What is equity-release?
Equity release refers to a range of products letting you access the equity (cash) tied up in your home if you are over the age of 55. You can take the money you release as a lump sum or, in several smaller amounts or as a combination of both.
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Find out how much you could release
Equity release options
There are two equity release options:
Lifetime mortgage: you take out a mortgage secured on your property provided it is your main residence, while retaining ownership. You can choose to ring-fence some of the value of your property as an inheritance for your family. You can choose to make repayments or let the interest roll-up. The loan amount and any accrued interest is paid back when you die or when you move into long-term care.
Home reversion: you sell part or all of your home to a home reversion provider in return for a lump sum or regular payments. You have the right to continue living in the property until you die, rent free, but you have to agree to maintain and insure it. You can ring-fence a percentage of your property for later use, possibly for inheritance. The percentage you retain will always remain the same regardless of the change in property values, unless you decide to take further cash releases. At the end of the plan your property is sold and the sale proceeds are shared according to the remaining proportions of ownership.
*WE DO NOT GIVE ADVICE ON HOME REVERSION PRODUCTS
FREQUENTLY ASKED QUESTIONS
How much can I release?
This will vary depending on your individual circumstances, your age, the value of your property and which type of equity release plan you apply for. Older customers are usually able to release more equity.
What is the interest rate?
The interest rate will depend on the rates available at the time you take out the plan, fixed and variable rates are available and also fixed rates for the entire life on the mortgage.
Do I need to involve my family when making a decision?
Whilst not a requirement, we do feel it is important to discuss your plans with your family and family members are encouraged to attend any meetings with the equity release adviser.
Will this affect my tax position or my entitlement to certain state benefits?
The good news is that any cash released from your home is tax-free, however it may affect your entitlement to state benefits. It is important that you discuss these matters with your equity release adviser.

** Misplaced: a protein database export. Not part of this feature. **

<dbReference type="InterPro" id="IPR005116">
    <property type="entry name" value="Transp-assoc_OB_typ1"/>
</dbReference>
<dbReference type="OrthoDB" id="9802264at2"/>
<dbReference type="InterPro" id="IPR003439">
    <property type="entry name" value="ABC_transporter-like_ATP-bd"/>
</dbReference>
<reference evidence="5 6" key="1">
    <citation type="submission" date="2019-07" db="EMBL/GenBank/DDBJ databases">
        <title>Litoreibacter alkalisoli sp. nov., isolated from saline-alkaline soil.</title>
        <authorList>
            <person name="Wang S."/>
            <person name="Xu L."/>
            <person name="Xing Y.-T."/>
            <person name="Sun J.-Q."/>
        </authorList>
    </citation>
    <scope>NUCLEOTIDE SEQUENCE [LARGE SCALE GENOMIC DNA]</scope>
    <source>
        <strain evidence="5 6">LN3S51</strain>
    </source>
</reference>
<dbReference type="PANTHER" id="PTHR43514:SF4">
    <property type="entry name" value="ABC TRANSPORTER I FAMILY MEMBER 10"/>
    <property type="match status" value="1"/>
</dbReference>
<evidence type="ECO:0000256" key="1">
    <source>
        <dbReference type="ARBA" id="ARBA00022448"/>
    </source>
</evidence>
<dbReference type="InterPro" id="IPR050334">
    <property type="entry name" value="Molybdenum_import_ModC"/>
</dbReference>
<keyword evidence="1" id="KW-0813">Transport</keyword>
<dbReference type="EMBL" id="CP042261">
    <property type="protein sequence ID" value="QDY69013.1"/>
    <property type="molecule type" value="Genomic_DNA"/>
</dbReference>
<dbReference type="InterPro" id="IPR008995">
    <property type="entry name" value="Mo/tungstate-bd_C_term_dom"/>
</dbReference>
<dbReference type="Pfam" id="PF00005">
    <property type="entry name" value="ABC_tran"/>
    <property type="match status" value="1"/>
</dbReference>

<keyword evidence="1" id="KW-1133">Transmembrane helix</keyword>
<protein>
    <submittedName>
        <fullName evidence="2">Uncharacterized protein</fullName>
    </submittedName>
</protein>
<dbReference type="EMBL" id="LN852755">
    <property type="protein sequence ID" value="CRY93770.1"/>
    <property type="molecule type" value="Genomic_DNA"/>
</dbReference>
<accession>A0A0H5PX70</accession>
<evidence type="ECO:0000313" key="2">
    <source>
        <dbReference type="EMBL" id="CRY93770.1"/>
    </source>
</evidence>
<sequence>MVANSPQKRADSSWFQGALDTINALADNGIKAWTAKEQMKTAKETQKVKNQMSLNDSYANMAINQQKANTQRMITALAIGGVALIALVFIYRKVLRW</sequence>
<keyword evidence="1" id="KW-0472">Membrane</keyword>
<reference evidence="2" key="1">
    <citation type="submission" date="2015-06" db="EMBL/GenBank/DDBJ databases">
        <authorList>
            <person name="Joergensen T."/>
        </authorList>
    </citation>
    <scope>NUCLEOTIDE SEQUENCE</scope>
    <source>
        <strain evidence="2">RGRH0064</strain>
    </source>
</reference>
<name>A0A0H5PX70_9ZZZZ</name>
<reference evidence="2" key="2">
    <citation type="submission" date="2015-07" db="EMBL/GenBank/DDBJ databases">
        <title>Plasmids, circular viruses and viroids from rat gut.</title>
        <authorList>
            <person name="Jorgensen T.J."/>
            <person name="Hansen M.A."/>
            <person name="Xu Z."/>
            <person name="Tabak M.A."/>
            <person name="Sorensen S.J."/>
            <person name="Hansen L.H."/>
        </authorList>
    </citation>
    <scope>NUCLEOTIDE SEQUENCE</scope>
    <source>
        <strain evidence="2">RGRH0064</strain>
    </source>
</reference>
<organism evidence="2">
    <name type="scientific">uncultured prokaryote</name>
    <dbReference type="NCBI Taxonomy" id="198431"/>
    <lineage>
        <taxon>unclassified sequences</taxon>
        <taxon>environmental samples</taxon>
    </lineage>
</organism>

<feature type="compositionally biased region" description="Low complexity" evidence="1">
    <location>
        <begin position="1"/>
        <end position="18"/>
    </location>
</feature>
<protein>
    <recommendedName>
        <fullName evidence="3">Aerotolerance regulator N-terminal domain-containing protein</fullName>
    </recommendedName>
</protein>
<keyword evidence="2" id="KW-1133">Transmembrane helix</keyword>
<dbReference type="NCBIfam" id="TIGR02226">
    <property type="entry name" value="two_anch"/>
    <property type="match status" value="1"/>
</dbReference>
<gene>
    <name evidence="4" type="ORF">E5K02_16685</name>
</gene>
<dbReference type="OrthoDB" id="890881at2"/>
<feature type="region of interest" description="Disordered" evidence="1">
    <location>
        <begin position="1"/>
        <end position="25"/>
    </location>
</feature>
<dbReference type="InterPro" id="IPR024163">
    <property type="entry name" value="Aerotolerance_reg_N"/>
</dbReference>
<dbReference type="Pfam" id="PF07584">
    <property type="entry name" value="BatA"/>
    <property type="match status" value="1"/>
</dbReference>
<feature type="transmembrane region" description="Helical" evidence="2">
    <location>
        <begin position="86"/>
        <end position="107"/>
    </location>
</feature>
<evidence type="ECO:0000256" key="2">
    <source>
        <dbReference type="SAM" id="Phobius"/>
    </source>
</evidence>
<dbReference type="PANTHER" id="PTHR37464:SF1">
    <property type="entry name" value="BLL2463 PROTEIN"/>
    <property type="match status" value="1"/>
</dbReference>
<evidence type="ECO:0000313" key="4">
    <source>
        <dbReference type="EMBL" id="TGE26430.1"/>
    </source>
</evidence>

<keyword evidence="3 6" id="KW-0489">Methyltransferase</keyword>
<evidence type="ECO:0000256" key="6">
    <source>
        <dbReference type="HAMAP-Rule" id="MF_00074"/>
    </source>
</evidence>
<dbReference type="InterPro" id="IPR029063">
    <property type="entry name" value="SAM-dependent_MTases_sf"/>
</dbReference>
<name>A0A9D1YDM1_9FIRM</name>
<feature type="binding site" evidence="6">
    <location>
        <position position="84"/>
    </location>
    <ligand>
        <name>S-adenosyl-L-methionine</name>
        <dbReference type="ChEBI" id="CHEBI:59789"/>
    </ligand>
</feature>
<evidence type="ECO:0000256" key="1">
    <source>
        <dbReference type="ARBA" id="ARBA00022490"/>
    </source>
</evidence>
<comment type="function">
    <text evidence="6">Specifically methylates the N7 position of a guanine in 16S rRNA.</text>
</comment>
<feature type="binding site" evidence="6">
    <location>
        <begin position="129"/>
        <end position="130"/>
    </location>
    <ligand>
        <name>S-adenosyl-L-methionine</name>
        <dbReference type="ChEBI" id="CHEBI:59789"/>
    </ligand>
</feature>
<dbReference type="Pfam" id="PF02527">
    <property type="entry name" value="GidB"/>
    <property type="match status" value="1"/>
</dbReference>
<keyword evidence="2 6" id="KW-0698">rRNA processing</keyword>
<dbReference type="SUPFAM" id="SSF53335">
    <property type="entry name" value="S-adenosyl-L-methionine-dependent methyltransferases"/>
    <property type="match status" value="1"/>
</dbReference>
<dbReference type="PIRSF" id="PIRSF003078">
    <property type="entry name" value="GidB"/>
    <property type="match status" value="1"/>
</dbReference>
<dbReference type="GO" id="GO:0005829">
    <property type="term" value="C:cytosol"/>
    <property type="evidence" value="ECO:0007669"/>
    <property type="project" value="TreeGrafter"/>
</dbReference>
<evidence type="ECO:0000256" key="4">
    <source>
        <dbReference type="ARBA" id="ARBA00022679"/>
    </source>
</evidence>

Do I still own my home?
Yes, and you can continue to live in it until you and your partner, in the case of a joint application, pass away or need to move into permanent long-term care. You will need to ensure that you maintain the property in a good condition. It’s also your responsibility to insure your home and pay all your property-related bills, such as gas, electric and council tax.
Can I move?
Most Lifetime mortgages are portable, which means that you will be able to move and take the plan with you if you so choose in the future, subject to lender terms and conditions.
Can I end the plan early?
Yes, but there may be an early repayment charge. Lifetime mortgages are long term products designed to enable the homeowner to release equity whilst remaining in their property. There are other types of later life lending available that may accommodate your circumstances more appropriately if it is known that your circumstances are likely to change in the future. Your equity release adviser will be happy to discuss this with you.
Do I need to make any payments?
Some products allow for interest payments to be made, others add the interest to the loan on a compound basis.
How is my lifetime mortgage repaid?
The loan will be repaid when your home is sold, usually following your death or your move into permanent long-term care.
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We always aim to provide a high quality service to our customers. However, if you encounter any problems and we are unable to resolve them you can take your complaint to an independent Ombudsman. Our advice is covered under the Financial Ombudsman Service (www.http://www.financial-ombudsman.org.uk/consumer/complaints.htm). You may be able to submit a claim through the EU Online Dispute Resolution Platform (https://webgate.ec.europa.eu/odr/main/?event=main.home.show if you live outside the United Kingdom or if you prefer not to deal directly with the Financial Ombudsman Service.)